Wednesday, June 28, 2006

But Seriously...

I was walking through the mall today, and saw a poster for the next Will Ferrell movie. It’s called “Talladega Nights” Just from the poster and the bylines and such you can tell what kind of movie it is. Surprise of all surprises, Ferrell will be playing a really really dumb guy. This time, a really really dumb guy that is also a NASCAR driver.

This will be biting at the heels of the latest
Adam Sandler offering, “Click”, which despite whispers of somewhat unique material, is, according to reviews, filled with the requisite Sandler toilet humor and adolescent sexual fixations.

What do the stars of these two movies have in common? Other than a complete void of originality, both have expressed, and in small ways attempted to make the cross into…(wait for it)…More dramatic roles.

Jim Carrey before them, these gross-out idols of dumbed-down cinema have on various occasions mentioned plans to make what some have called the “Tom Hanks Conversion”, from goofy comedies, to mainstream, respectable (mostly) dramatic story telling. With the brief exception of Sandler’s Punch Drunk Love, neither Saturday Night Live alumnus has proven consistently that they have the ability to flex dramatic chops. I would even argue that Jim Carrey has not quite sealed the deal himself on this matter.

One main reason for this is that people have yet to truly buy into these men being dramatic. Some have not yet made an official attempt, (Ferrell), while the more serious undertakings of the others are more often than not met with tepid response from the public. (Carrey)

The reason, in case they are reading, is that unlike pre-Philadelphia Tom Hanks, the comedies of Ferrell, Sandler, and Carrey have been, by and large…stupid. Childish. Ignorant, poorly written, site gag infested, cookie cutter dreck. It is obvious that there is a loyal demographic for such drivel, and the money will always roll in for it. Yet it is for that very reason that they cannot at this time expect to ever be taken seriously.

At best, a mainstream audience is going to be skeptical about any of these gentleman trying to establish pathos or gravitas. At worst, the movie going public that seeks more from their comedies than extensive farting, drunkenness and genitalia references has already forever written off all three actors, and other of their genre.

That is not to say that every script Hanks accepted in his early career was stellar. Yet I think most serious movie critics would be hard pressed to disagree with the notion that most of Hanks' comic work at that time was at least well thought out, sincere, and even sometimes smacking of depth of character. Therefore, Hanks’ move into more meaty, sober fare was seen not so much as a paradigm shift as a logical progression.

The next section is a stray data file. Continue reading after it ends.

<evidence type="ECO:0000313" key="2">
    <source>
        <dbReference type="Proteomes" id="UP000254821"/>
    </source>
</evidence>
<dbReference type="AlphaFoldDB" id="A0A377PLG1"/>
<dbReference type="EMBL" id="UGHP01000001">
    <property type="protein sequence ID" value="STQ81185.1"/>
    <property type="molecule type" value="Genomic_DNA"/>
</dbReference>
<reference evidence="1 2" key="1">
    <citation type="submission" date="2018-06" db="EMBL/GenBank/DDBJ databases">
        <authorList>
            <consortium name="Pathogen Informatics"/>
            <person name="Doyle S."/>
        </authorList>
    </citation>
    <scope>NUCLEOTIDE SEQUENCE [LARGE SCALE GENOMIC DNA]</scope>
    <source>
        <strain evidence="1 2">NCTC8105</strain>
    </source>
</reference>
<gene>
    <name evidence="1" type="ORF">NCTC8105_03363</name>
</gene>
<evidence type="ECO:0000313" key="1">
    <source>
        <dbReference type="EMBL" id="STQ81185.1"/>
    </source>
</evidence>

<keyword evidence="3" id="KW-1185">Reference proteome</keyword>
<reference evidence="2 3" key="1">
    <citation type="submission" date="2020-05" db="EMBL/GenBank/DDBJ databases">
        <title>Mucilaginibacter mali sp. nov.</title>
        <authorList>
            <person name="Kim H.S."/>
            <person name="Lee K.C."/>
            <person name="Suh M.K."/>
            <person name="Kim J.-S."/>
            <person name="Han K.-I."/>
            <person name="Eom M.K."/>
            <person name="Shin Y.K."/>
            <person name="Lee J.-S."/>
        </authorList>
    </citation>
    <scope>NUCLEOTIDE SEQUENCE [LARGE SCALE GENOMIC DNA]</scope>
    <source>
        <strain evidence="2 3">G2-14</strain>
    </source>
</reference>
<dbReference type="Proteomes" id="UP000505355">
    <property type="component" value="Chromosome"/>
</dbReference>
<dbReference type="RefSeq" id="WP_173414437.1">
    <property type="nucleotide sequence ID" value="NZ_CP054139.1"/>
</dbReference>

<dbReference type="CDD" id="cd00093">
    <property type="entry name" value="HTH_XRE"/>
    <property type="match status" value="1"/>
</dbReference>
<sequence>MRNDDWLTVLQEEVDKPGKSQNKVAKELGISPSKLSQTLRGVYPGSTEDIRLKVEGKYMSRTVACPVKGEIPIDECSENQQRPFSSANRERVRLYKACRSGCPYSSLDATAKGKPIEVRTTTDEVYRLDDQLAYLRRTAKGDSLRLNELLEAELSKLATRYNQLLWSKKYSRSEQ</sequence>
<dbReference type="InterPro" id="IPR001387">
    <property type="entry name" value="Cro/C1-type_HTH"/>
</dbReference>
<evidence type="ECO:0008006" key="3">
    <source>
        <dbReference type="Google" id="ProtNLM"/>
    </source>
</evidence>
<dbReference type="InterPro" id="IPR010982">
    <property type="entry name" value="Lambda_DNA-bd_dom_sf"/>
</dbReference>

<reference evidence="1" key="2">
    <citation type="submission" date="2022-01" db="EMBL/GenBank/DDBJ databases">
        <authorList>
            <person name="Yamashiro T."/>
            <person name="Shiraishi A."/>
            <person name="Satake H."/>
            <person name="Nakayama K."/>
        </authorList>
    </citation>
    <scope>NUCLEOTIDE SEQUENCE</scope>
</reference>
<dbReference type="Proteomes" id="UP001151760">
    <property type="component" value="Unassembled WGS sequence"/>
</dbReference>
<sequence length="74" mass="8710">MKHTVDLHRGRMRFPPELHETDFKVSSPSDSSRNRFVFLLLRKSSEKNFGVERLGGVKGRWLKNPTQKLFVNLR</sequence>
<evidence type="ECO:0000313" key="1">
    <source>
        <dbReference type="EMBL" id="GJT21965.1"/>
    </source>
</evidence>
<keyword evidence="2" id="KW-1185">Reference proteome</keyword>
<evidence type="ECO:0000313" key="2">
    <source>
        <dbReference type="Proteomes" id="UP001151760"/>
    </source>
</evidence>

Can you watch “Anchorman” or Little Nicky and feel you are witnessing the birth of the next Paul Newman? If you can, in all sincerity, you are both more generous and open minded than I am.

(Writer's Note: I realize Jim Carrey started out early on in dramatic roles before stardom...but does anyone really remember him doing that anymore?)


Mortimer G. Thornock, III said...

Click was a pretty good movie, toilet theatrics and all.

Susan Abraham said...

No, I don't remember Carrey in any dramatic role, Ty. And I do find Sandler's humour instantly predictable but prefer him to Carrey.
I rely on sardonic wit with double-edged undertones for a satisfying comedy watch.

G.A. McLeod said...

One problem for people like Adam Sandler and Jim Carrey is that their dramatic debuts were not as critically successful as was Tom Hanks'. I think that one rule for crossing over from comedy is that the first time one does it must be a success. If we think of Tom Hanks, for example--I think it was "Philadelphia" that I first remember seeing him in a non-comedic role. And this film won him an academy award and had huge critical acclaim. Likewise for Jamie Foxx, who was a mediocre comedian at best. The first "serious" roles I remember seeing him in were in "Collateral" with Tom Cruise, closely followed in "Ray", playing Ray Charles, which was another huge critical success, and which won him the academy award. Thus, it seems to me that the successful crossovers are the ones who have immediate success. Jim Carrey failed miserably at this, with "The Truman Show", followed up by some other mildly silly dramas like "The Majestic." I'll bet Adam Sandler will fail in this way as well.